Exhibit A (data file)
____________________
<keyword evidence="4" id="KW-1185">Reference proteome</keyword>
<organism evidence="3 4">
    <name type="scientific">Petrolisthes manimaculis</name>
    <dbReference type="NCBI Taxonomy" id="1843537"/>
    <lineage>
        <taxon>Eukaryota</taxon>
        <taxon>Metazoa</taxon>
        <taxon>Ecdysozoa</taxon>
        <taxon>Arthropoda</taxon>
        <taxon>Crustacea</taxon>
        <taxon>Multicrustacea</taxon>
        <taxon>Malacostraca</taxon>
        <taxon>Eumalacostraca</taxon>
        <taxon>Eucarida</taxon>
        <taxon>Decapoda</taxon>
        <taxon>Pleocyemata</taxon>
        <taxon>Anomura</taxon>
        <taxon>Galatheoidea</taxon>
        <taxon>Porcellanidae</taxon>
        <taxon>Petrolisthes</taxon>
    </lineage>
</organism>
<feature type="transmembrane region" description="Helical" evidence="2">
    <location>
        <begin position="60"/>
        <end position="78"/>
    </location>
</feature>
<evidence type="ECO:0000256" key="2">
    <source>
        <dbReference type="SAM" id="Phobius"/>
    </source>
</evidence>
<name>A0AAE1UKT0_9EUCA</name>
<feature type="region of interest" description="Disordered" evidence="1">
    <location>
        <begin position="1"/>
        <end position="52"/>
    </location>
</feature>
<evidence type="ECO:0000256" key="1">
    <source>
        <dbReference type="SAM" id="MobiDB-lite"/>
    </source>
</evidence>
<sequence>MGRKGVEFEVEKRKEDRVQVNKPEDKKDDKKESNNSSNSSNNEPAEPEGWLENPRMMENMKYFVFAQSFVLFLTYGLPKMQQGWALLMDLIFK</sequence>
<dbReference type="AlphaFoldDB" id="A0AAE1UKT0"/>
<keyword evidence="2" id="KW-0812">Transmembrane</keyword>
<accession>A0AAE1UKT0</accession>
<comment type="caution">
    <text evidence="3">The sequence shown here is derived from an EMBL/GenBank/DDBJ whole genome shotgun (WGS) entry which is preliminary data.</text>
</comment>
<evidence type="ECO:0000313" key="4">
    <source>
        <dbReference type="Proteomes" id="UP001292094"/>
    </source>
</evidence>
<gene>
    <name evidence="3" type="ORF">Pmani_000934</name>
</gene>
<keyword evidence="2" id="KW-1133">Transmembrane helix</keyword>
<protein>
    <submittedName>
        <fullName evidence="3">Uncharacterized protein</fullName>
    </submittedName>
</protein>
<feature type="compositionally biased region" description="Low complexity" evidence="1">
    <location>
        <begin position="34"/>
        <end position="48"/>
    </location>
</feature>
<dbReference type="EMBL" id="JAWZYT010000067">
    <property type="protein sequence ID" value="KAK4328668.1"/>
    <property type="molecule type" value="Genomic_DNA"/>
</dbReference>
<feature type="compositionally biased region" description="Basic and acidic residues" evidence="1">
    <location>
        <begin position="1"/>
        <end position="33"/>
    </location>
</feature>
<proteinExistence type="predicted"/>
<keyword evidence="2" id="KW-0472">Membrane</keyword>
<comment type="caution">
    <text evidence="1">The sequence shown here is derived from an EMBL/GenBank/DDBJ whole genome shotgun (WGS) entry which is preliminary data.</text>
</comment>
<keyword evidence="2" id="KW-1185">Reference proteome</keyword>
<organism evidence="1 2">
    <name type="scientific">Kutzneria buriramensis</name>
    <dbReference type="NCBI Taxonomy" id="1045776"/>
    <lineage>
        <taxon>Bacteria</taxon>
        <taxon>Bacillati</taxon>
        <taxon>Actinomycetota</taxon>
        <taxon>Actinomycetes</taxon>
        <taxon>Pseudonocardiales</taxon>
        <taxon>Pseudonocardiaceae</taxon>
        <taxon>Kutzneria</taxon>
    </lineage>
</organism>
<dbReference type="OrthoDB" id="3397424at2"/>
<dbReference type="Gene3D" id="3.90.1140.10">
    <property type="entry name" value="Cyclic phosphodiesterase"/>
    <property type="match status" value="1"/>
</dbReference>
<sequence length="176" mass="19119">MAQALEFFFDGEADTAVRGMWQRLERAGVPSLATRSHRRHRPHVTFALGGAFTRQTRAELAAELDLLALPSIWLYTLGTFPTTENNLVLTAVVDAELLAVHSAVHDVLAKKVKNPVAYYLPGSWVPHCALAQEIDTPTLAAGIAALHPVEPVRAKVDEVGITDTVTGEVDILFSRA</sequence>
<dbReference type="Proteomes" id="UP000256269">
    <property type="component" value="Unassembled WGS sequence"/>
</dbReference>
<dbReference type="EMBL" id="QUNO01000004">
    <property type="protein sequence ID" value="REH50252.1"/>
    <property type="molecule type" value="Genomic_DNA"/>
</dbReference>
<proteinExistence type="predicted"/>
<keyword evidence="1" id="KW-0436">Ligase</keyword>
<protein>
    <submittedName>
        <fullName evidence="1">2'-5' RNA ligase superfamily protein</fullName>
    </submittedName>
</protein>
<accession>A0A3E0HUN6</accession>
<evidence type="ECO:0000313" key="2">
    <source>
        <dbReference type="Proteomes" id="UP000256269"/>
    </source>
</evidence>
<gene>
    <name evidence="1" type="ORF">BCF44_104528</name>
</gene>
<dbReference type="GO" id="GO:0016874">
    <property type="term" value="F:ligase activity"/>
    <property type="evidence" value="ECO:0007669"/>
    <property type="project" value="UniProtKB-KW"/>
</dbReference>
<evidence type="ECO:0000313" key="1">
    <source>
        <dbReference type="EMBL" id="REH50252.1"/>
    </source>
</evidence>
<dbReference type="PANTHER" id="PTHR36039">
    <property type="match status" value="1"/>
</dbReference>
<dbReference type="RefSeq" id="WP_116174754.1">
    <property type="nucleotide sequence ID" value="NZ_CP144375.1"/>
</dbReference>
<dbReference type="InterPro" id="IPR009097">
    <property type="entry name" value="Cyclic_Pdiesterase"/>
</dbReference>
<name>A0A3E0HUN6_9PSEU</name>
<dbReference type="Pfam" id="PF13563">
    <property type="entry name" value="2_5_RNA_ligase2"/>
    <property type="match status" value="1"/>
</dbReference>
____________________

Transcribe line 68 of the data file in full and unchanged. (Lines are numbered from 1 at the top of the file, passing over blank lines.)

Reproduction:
    <location>